New Zealanders Staying on Government Benefits for 13 Years on Average: Modelling


Young people who are unemployed today could spend their whole lives living on a government benefit, actuary predicts.

Unemployed people in New Zealand who are given a government benefit usually remain on it for an average of 13 years, startling new modelling has revealed.

It comes as the level of unemployment reaches four percent. The number (seasonally adjusted) of unemployed people rose to 122,000, up 3,000 from the previous quarter.

Underutilisation, a broad measure of spare capacity in the labour market, also increased to 10.7 percent in the December quarter.

Called “Jobseeker,” the benefit is touted as primarily a short-term support for people between jobs.

But new government modelling suggests recipients of the main Jobseeker payment are now expected to spend an average of 13 years on state support—a jump 23 percent since 2019. Actuarial firm Taylor Fry prepared the estimates for the Ministry of Social Development (MSD).

The outlook for people on youth benefits and sole-parent support is even worse. Hundreds of young people are now expected to spend virtually their entire working lives on a benefit, at a cost of nearly $1 million per person in future payments.

Rate Has Been Increasing for Some Time

And blame can’t be laid at the feet of COVID-19, as estimates of the likely time people would spend on benefits were increasing before the pandemic, mainly because the rate at which they exit the system has slowed significantly, and there has also been an increase in former beneficiaries returning to the system.

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In total, the 626,000 New Zealanders who received a benefit in the last year will collectively spend another 6.43 million years on income support.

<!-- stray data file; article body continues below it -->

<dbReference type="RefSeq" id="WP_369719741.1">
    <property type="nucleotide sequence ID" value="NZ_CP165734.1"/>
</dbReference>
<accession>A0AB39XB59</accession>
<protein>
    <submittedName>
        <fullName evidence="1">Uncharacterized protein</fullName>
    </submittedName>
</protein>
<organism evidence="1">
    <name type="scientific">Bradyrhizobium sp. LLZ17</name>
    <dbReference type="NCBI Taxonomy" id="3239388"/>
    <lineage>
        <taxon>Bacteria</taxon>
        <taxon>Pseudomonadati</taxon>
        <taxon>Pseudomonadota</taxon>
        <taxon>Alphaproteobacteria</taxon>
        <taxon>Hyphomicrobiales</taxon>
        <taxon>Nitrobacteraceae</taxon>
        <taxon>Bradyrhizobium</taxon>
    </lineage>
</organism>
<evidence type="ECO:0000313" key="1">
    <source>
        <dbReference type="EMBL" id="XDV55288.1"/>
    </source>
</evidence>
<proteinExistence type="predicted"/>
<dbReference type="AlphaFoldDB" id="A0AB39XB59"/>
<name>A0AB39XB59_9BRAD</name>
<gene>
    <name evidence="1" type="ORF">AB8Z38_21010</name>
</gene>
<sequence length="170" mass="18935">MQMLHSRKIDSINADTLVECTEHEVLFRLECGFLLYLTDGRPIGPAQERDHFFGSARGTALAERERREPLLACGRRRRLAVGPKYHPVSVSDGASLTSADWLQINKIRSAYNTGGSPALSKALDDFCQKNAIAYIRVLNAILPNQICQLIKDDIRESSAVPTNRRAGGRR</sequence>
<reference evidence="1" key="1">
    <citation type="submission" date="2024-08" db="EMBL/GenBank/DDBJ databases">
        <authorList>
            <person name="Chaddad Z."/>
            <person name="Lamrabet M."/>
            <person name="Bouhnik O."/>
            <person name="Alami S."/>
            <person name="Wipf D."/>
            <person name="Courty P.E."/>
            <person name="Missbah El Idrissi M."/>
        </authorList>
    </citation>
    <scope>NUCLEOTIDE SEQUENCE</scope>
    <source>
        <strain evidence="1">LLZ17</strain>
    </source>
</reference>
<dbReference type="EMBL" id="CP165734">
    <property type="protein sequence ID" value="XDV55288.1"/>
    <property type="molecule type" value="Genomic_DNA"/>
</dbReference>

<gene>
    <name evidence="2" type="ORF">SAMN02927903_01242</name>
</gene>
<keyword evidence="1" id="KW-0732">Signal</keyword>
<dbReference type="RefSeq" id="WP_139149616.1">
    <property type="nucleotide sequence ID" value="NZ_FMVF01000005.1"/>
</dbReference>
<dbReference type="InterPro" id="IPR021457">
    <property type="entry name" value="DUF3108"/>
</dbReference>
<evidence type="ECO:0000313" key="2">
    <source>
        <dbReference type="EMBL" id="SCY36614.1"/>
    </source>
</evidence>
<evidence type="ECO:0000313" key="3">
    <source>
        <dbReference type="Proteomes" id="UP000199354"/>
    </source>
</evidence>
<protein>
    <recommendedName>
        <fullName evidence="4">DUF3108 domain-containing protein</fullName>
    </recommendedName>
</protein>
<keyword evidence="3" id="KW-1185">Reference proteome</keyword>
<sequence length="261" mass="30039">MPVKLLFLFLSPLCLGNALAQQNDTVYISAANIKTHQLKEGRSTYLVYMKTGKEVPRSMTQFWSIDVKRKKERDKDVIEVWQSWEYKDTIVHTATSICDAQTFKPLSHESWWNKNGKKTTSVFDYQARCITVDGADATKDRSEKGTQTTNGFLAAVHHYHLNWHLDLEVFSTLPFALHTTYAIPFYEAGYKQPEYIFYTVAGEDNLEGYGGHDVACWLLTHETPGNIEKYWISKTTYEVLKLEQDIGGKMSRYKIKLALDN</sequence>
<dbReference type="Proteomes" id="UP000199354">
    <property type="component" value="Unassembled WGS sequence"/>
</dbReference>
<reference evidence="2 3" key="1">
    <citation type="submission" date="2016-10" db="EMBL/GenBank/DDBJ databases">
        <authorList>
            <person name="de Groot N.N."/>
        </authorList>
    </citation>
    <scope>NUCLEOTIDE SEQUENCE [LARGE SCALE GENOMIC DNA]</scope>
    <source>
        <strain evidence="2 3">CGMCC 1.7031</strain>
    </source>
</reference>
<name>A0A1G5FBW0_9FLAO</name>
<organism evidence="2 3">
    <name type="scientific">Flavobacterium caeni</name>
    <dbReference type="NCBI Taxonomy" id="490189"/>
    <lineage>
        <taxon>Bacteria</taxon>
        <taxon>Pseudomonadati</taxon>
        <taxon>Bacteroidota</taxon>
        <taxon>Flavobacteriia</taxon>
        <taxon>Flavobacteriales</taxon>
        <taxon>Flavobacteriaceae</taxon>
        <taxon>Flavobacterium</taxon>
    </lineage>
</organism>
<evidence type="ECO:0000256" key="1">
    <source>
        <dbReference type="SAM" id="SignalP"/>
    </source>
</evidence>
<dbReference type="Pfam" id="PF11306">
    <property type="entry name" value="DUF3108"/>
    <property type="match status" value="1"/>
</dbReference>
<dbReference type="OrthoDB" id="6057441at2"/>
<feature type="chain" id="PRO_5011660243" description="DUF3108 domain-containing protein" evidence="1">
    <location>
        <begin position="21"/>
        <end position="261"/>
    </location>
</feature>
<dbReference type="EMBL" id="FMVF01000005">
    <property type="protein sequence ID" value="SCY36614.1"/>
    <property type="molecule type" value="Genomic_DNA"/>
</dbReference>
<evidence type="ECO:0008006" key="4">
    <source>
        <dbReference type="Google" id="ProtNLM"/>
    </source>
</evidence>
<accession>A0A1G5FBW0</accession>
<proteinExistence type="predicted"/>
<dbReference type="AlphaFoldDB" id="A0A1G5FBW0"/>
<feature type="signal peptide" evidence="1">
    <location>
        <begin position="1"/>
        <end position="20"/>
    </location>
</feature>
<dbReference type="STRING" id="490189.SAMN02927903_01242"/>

Social Development and Employment Minister Louise Upston said: “The trends in these reports are worrying. They confirm the fears I raised in opposition that the previous Government took the foot off the accelerator when it came to shifting people off welfare and into work.

“We know the longer a young person remains on welfare, the lower their chances are of finding employment and the more likely they are to suffer both financially and socially.”

Employers Warn Worse is Yet to Come

But employers are predicting that unemployment will continue to rise, meaning even fewer jobs become available.

Employers and Manufacturers Association Advocacy head, Alan McDonald, said many members had called the association about restructuring and redundancies in late 2023. “That hasn’t probably worked its way into those numbers yet, and that’s what I think we’ll see when the next quarter numbers come out for the start of this year,” he said.

MSD described the modelling as “part of a range of research that we draw on to inform our employment strategies, to target investment and to understand the characteristics of people receiving income and housing support.”

Steven Youngblood, a former adviser to MSD’s chief actuary who is now a policy consultant said: “The modelling illustrates in stark terms how some of our most vulnerable young people struggle to escape poverty. If we want young people to thrive in our communities and go on to live happy and productive lives, we need to ensure our systems aren’t working against them.”

Nor are the unemployment figures good news for those with a mortgage. Analysts say that because the Reserve Bank of New Zealand was predicting 4.2 percent in its November forecast, it’s unlikely to opt for an early interest rate cut.


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